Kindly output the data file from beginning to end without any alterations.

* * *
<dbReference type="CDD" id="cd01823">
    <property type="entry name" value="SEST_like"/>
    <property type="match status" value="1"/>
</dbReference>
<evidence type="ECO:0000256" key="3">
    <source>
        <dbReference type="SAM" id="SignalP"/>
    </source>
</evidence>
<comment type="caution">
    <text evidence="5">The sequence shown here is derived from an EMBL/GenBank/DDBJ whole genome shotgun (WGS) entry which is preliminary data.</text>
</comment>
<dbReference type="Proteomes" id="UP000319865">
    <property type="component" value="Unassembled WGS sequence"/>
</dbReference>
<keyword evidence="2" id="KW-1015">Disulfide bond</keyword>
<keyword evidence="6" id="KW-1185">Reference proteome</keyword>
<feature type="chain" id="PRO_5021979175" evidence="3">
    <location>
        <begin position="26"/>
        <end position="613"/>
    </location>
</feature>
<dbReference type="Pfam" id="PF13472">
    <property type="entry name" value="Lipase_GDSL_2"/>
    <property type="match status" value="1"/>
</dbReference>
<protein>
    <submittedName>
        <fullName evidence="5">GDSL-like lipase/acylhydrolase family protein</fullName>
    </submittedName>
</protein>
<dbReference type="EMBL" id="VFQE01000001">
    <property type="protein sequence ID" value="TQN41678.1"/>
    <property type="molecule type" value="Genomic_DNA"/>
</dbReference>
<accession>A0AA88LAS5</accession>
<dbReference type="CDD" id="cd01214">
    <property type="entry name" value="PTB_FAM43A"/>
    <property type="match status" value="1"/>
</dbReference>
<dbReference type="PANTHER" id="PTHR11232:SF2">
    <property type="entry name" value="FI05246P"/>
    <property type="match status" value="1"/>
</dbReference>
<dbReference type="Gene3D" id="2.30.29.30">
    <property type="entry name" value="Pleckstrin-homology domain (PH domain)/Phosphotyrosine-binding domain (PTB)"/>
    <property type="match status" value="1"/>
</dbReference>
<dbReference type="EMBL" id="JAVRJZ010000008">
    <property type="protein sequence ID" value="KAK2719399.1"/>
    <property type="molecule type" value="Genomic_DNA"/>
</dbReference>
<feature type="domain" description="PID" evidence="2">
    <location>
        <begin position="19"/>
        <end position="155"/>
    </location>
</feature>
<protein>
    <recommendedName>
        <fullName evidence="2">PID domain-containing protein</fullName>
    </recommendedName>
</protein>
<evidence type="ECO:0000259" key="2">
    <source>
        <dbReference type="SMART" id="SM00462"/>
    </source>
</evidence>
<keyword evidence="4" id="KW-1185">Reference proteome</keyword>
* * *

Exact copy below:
<dbReference type="CDD" id="cd01823">
    <property type="entry name" value="SEST_like"/>
    <property type="match status" value="1"/>
</dbReference>
<evidence type="ECO:0000256" key="3">
    <source>
        <dbReference type="SAM" id="SignalP"/>
    </source>
</evidence>
<comment type="caution">
    <text evidence="5">The sequence shown here is derived from an EMBL/GenBank/DDBJ whole genome shotgun (WGS) entry which is preliminary data.</text>
</comment>
<dbReference type="Proteomes" id="UP000319865">
    <property type="component" value="Unassembled WGS sequence"/>
</dbReference>
<keyword evidence="2" id="KW-1015">Disulfide bond</keyword>
<keyword evidence="6" id="KW-1185">Reference proteome</keyword>
<feature type="chain" id="PRO_5021979175" evidence="3">
    <location>
        <begin position="26"/>
        <end position="613"/>
    </location>
</feature>
<dbReference type="Pfam" id="PF13472">
    <property type="entry name" value="Lipase_GDSL_2"/>
    <property type="match status" value="1"/>
</dbReference>
<protein>
    <submittedName>
        <fullName evidence="5">GDSL-like lipase/acylhydrolase family protein</fullName>
    </submittedName>
</protein>
<dbReference type="EMBL" id="VFQE01000001">
    <property type="protein sequence ID" value="TQN41678.1"/>
    <property type="molecule type" value="Genomic_DNA"/>
</dbReference>
<accession>A0AA88LAS5</accession>
<dbReference type="CDD" id="cd01214">
    <property type="entry name" value="PTB_FAM43A"/>
    <property type="match status" value="1"/>
</dbReference>
<dbReference type="PANTHER" id="PTHR11232:SF2">
    <property type="entry name" value="FI05246P"/>
    <property type="match status" value="1"/>
</dbReference>
<dbReference type="Gene3D" id="2.30.29.30">
    <property type="entry name" value="Pleckstrin-homology domain (PH domain)/Phosphotyrosine-binding domain (PTB)"/>
    <property type="match status" value="1"/>
</dbReference>
<dbReference type="EMBL" id="JAVRJZ010000008">
    <property type="protein sequence ID" value="KAK2719399.1"/>
    <property type="molecule type" value="Genomic_DNA"/>
</dbReference>
<feature type="domain" description="PID" evidence="2">
    <location>
        <begin position="19"/>
        <end position="155"/>
    </location>
</feature>
<protein>
    <recommendedName>
        <fullName evidence="2">PID domain-containing protein</fullName>
    </recommendedName>
</protein>
<evidence type="ECO:0000259" key="2">
    <source>
        <dbReference type="SMART" id="SM00462"/>
    </source>
</evidence>
<keyword evidence="4" id="KW-1185">Reference proteome</keyword>